Chicken Industry

Local bodies slam EU-funded study on SA’s shrinking poultry industry

First published by Lameez Omarjee on Fin24 on 21 August 2019. Access the original here.

Local bodies have slammed an EU-funded study on difficulties facing SA’s poultry industry for not acknowledging the impact of chicken dumping on the local market.

Trade dumping occurs when countries lower the prices of their exports so that they can gain market share in importing countries. In this case local bodies have said the dumping of poultry by the EU and Brazil has negatively impacted SA’s industry.

The draft report, released last week, aimed to determine the causes and impacts of poor performance in the industry, identify constraints to growth, competitiveness and transformation of the broiler industry, and to evaluate options of EU intervention. It was conducted by trade policy analysis provider DNA Economics and commissioned by the EU-SA Strategic Economic Partnership.

The study found imports are increasingly meeting demand from consumers in South Africa. This is because there has been a rapid increase in demand for mechanically de-boned meat from exporters. The study also suggests the existing SA business model precludes local producers from accessing markets to export to and there has been little investment to increase production capacity locally over the past decade.

The report will be finalised once comment from key stakeholders has been received and considered.

Aziz Sulliman, chairman of the South African Poultry Association (SAPA), in a statement criticised the EU study for failing to offer new insights or solutions to the problem of “dumping”.


“Choosing to focus heavily on export potential instead of the pressing issues of material damage caused to the local industry due to unrestricted dumping by predominantly the EU and Brazil, and the ongoing suppression of local development that results from it, the draft study is disappointing in the scope of its research, and the depth of its findings.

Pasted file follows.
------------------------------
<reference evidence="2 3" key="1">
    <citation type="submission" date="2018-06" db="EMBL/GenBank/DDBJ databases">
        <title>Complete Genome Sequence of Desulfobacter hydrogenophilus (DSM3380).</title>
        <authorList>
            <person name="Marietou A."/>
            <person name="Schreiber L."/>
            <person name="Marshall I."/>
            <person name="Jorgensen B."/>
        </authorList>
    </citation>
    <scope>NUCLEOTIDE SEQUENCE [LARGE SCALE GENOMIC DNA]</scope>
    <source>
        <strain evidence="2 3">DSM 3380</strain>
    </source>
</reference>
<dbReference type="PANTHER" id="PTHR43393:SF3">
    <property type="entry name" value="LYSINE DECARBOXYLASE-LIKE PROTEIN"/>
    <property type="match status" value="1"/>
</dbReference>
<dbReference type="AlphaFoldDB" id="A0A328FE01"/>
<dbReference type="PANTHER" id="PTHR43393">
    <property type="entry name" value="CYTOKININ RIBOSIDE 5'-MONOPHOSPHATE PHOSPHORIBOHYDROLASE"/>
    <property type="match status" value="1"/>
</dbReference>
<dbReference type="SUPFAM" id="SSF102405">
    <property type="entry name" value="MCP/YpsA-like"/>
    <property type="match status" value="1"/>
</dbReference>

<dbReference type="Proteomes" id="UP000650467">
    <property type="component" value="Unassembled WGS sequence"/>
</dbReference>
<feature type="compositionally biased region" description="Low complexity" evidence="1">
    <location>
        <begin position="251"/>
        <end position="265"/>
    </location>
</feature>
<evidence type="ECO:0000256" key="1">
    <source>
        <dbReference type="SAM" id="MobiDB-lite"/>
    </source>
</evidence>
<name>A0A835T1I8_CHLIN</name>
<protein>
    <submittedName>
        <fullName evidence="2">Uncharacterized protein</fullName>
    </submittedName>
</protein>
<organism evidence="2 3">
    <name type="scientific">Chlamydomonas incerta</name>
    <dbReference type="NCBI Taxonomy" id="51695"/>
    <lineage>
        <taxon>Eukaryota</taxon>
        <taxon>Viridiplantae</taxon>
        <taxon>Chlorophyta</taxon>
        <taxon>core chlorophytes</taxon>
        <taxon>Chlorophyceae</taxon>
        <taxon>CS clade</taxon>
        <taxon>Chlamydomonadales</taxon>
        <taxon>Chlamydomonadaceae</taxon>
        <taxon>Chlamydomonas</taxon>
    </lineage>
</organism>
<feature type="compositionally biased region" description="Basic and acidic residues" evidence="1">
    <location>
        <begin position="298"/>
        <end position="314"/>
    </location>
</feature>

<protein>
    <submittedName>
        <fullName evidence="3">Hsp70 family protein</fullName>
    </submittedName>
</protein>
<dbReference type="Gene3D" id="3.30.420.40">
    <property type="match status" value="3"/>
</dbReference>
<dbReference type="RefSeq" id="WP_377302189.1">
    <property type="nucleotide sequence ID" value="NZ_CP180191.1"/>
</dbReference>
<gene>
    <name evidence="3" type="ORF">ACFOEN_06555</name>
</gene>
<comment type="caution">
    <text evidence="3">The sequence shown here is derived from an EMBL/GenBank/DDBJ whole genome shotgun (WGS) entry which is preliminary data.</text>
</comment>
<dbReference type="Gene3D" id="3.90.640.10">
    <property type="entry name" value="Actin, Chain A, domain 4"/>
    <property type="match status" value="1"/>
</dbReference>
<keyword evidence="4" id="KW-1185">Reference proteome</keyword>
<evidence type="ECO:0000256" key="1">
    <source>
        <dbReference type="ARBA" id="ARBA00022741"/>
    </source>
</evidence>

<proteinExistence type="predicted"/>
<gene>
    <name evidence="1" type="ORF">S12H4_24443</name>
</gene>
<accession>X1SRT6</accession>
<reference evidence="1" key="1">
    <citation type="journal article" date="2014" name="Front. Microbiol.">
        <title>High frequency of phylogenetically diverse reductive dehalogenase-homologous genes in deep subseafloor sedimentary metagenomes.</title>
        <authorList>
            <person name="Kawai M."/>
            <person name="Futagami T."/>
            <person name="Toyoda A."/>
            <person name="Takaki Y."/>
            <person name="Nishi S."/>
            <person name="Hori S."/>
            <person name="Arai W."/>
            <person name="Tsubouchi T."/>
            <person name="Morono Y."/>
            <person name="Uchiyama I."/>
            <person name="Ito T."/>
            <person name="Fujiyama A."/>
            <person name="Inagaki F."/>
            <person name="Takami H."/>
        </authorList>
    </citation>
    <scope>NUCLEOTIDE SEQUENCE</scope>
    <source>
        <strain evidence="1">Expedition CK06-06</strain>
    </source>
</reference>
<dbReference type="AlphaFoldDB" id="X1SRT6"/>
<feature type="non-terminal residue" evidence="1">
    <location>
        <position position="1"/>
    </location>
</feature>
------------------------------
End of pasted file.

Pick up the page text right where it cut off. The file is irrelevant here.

“The study appears to dismiss accusations of unfair competition, particularly from EU imports, and fails to acknowledge the anti-dumping duties that are currently in place against three EU countries – the Netherlands, Germany and the UK,” Sulliman said.

In terms of competition, the study noted that the local industry is not “inefficient” relative to offshore competitors. “In terms of technical and economic efficiency, in most years South African producers can equal, or better, all of the countries from which South Africa usually imports, other than Brazil and the US,” the report read.

Sulliman contended that the study should have investigated the socio-economic impact of chicken dumping in South Africa.

“More imported chicken will bring none of these benefits to South Africa but would only enrich the importers, and export jobs to the EU and Brazil,” he added.

SAPA wants the EU to review the scope of its research to investigate “real ways” Europe can apply its resources to strengthen the South African poultry industry. “With a level playing field, without constantly battling unfair competition and predatory trade practices, the local industry would regain its buoyancy and be able to explore other potential, including a strong export market,” Sulliman said.

Not-for-profit trade movement FairPlay founder Francois Baird also argued that the study did not provide solutions for the industry nor how to create more jobs in SA.

“The predatory chicken trade practices from the EU and Brazil are creating unemployment among poor people in South Africa and then blaming them for their plight,” Baird claimed.

He argued that boosting exports, as suggested by the study, would be useful, but only after the industry had been stabilised.

“Unfair trade practices have increasingly destroyed local jobs,” he said. “Dumping would have to stop first to ensure they (local producers) have a market for the extra chicken they will be producing,” he said.

“If the EU really wants to help the South African chicken industry and its thousands of workers, it should take steps to halt the attack on those jobs by predatory EU producers.

“It would help to revive the industry and encourage it to grow its local production and then expand into export markets such as the EU,” Baird said.